Resolutions of Council


3/24/2020 CFLCA BOD Asks City for More Stringent Measures RE: COVID-19

March 24, 2020

Dear Honorable Mayor, City Commissioners and City Manager Lagerbloom,

Enclosed please find the CFLCA Board motion approved last night, which supports more stringent measures be taken by the City of Fort Lauderdale in response to COVID-19.

Thank you for your public service and please do not hesitate to contact CFLCA with any questions.

Respectfully,

Colleen Lockwood

President, CFLCA

VIEW THE 3.24.20 CFLCA Board Motion on COVID-19 HERE


CFLCA General Membership Unanimously Opposes SB1228/HB1001- Jan. 2020

Date: February 10th, 2020
From: Colleen Lockwood, President CFLCA
VIA Email To: Honorable Florida Senate and House Members
CC: Honorable Fort Lauderdale Mayor & City Commissioners, Fort Lauderdale City
Manager Lagerbloom, [email protected]
Re: SB 1128 and companion HB 1011

The Council of Fort Lauderdale Civic Associations, Inc. (“CFLCA”) is a coalition primarily of Civic and
Homeowner Associations recognized by the City of Fort Lauderdale. The CFLCA maintains a “focus on
the issues relating to preservation of the present and future welfare of the City of Fort Lauderdale and its
neighborhoods and citizens, be proactive and reactive to those issues, communicate any recommendations
to the proper authorities, strive to ever improve communication and create a stronger partnership between
City Government and the neighborhoods.”

On January 14th, 2020 the CFLCA held a General Meeting at the Fort Lauderdale City Hall. Quorum
requirements were met.

SB 1128 (Diaz) and HB 1011: “Vacation Rentals; Preempting the regulation of vacation rentals to the
state; prohibiting a local law, ordinance, or regulation from allowing or requiring inspections or licensing
of vacation rentals, etc.” was discussed in the company of Fort Lauderdale City Manager Chris
Lagerbloom. Upon close of the discussion and after a vote it was established that:

The CFLCA unanimously opposes SB 1128 and companion HB 1011.

The following thirty (30) neighborhood associations had a representative in attendance when the vote was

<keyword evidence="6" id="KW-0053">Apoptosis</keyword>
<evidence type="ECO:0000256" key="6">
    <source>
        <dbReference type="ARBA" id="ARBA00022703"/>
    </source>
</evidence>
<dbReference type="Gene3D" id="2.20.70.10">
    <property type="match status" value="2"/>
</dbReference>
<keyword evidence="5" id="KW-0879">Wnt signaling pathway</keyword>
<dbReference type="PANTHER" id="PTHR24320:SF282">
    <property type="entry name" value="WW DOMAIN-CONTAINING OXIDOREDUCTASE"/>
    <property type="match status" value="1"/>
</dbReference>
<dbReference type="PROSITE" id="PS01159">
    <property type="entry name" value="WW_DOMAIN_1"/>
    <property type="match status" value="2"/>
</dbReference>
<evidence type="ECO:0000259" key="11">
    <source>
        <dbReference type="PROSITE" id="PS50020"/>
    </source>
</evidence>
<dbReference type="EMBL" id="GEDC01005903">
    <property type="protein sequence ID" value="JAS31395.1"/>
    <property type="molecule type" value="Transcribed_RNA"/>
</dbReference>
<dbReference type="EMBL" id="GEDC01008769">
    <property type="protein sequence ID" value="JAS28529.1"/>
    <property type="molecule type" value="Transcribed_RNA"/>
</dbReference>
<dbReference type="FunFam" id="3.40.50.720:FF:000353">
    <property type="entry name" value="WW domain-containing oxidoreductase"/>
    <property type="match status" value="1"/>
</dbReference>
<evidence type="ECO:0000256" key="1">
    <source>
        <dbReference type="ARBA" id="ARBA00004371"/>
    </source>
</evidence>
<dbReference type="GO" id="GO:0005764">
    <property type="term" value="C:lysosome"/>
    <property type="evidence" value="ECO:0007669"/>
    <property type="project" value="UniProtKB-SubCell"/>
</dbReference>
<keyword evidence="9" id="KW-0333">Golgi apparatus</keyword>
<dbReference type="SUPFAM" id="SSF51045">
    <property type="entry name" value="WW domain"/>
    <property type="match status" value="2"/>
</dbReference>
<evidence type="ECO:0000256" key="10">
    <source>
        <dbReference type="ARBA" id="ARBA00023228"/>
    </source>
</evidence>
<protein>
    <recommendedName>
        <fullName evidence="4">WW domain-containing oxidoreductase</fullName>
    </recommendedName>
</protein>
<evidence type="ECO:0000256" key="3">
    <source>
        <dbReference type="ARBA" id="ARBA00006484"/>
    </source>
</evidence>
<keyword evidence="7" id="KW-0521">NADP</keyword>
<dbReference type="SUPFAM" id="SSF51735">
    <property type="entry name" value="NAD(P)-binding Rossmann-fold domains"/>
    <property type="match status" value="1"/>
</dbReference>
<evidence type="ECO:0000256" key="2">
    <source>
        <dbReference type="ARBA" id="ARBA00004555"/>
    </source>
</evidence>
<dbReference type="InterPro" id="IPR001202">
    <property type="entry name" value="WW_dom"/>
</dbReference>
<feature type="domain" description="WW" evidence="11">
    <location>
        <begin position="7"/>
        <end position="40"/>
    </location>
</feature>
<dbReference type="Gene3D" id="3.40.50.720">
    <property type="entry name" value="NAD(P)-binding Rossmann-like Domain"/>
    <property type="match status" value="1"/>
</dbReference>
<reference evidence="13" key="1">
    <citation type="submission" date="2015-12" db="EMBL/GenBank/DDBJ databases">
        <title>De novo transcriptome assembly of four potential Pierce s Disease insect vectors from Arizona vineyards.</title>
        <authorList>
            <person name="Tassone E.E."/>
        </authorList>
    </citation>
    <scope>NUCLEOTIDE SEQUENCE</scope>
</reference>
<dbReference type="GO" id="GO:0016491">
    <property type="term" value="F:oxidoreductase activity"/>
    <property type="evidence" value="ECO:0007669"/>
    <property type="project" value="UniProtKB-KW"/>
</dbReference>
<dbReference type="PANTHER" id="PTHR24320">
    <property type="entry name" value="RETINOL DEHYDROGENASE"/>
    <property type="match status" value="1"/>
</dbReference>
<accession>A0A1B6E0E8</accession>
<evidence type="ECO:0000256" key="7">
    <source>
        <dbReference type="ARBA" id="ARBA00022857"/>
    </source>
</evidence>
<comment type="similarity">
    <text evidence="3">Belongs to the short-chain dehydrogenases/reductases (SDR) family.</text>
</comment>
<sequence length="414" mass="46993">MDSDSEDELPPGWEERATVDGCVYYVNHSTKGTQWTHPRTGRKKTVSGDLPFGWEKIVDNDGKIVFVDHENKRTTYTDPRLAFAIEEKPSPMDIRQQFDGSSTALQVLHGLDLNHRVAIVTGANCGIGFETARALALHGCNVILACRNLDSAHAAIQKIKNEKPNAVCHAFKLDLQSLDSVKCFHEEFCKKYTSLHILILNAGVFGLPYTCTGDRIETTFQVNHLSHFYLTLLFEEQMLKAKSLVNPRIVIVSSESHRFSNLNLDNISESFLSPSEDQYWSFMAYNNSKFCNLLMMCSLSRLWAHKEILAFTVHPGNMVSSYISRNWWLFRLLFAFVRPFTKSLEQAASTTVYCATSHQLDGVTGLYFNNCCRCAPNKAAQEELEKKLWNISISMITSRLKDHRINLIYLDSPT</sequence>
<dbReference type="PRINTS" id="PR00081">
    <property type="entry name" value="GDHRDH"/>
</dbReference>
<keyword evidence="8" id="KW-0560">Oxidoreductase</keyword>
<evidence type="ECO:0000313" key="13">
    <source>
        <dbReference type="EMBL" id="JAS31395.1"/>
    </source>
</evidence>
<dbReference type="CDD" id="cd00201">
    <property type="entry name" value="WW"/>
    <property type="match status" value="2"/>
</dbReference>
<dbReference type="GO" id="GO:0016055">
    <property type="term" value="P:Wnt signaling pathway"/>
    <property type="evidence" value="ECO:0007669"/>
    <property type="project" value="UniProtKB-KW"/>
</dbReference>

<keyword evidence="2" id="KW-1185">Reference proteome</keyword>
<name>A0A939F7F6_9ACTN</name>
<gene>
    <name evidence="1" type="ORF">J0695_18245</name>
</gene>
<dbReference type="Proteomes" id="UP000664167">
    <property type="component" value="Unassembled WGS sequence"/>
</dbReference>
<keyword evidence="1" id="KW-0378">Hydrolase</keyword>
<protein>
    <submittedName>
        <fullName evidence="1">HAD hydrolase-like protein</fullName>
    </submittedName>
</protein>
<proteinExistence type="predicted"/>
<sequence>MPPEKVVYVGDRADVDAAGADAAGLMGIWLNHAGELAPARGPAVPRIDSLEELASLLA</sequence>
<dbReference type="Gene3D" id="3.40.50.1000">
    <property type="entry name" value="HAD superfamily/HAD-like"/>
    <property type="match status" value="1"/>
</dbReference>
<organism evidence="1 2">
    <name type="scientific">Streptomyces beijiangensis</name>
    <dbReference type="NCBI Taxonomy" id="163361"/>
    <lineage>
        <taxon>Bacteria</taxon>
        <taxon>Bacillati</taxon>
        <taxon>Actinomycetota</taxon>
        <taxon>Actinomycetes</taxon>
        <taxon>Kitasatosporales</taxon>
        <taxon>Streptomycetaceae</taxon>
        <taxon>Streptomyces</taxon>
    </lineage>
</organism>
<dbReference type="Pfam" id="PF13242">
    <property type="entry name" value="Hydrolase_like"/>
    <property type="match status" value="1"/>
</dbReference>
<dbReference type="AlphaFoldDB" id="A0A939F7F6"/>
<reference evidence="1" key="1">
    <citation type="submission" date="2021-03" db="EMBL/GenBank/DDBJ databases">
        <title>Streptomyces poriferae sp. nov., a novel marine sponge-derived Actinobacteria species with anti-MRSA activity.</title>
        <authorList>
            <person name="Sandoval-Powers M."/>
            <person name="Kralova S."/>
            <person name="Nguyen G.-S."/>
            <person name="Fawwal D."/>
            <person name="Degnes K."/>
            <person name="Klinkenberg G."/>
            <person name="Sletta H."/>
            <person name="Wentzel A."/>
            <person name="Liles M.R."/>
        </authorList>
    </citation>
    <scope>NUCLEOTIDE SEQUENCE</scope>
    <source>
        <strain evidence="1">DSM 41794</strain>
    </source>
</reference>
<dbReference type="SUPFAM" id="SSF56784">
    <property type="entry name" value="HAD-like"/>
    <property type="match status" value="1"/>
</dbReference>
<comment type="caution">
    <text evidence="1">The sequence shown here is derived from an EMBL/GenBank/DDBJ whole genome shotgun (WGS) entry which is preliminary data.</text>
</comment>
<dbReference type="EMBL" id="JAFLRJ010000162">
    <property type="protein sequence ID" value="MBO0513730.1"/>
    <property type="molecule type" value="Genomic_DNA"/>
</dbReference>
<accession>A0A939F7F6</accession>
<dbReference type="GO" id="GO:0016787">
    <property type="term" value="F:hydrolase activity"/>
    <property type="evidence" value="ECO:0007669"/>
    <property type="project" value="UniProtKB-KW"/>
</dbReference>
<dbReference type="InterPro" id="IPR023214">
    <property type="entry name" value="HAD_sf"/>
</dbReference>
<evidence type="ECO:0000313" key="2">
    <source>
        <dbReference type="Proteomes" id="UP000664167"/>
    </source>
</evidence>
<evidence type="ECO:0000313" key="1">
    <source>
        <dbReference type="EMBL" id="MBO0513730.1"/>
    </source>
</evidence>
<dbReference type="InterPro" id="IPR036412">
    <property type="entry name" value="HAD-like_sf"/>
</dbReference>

taken and opposed SB1128/HB1011: Bal Harbour H.O.A., Bermuda Riviera Association, Central Beach
Alliance, Colee Hammock H.O.A., Coral Ridge Association, Downtown Fort Lauderdale Civic
Association, Edgewood Civic Association, Harbordale Civic Association, Harbour Inlet Association,
Home Beautiful Park Civic Association, Imperial Point Civic Association, Inc., Lauderdale Beach H.O.A.,
Lauderdale Harbors Improvement Association, Lauderdale Isle Civic Association, Lauderdale Manors
H.O.A., Melrose Manors H.O.A., Middle River Terrace Neighborhood Association, Nurmi Isles H.O.A.,
Inc., Progresso Village, Rio Vista Civic Association, Inc., Riverland Preservation Society, River Oaks
Civic Association, Riverside Park Residents Association, Rock Island Community, Sailboat Bend Civic
Association, Shady Banks Civic Association, Sunrise Intracoastal H.O.A., South Middle River Civic
Association, Tarpon River Civic Association, Victoria Park Civic Association.

We commend all those who have voted in opposition to this legislation and applaud continued efforts to
amend existing language to maintain current local ordinances, protecting the ability of local municipalities
to regulate vacation rentals. Regulation by local government rather than via statewide law best serves the
needs of our neighborhoods and its citizens. The grandfathered in regulations passed by cities and counties
before 2011 do not reflect today’s short-term vacation rental issues, and warrant further review.

Respectfully,
Colleen Lockwood
President, Council of Fort Lauderdale Civic Associations

 

SB1128 Opposition Statement 2.10.2020 CFLCA


CFLCA General Membership Supports “Hybrid Methodology”- Jan. 2020

Date: February 10th, 2020
From: Colleen Lockwood, President CFLCA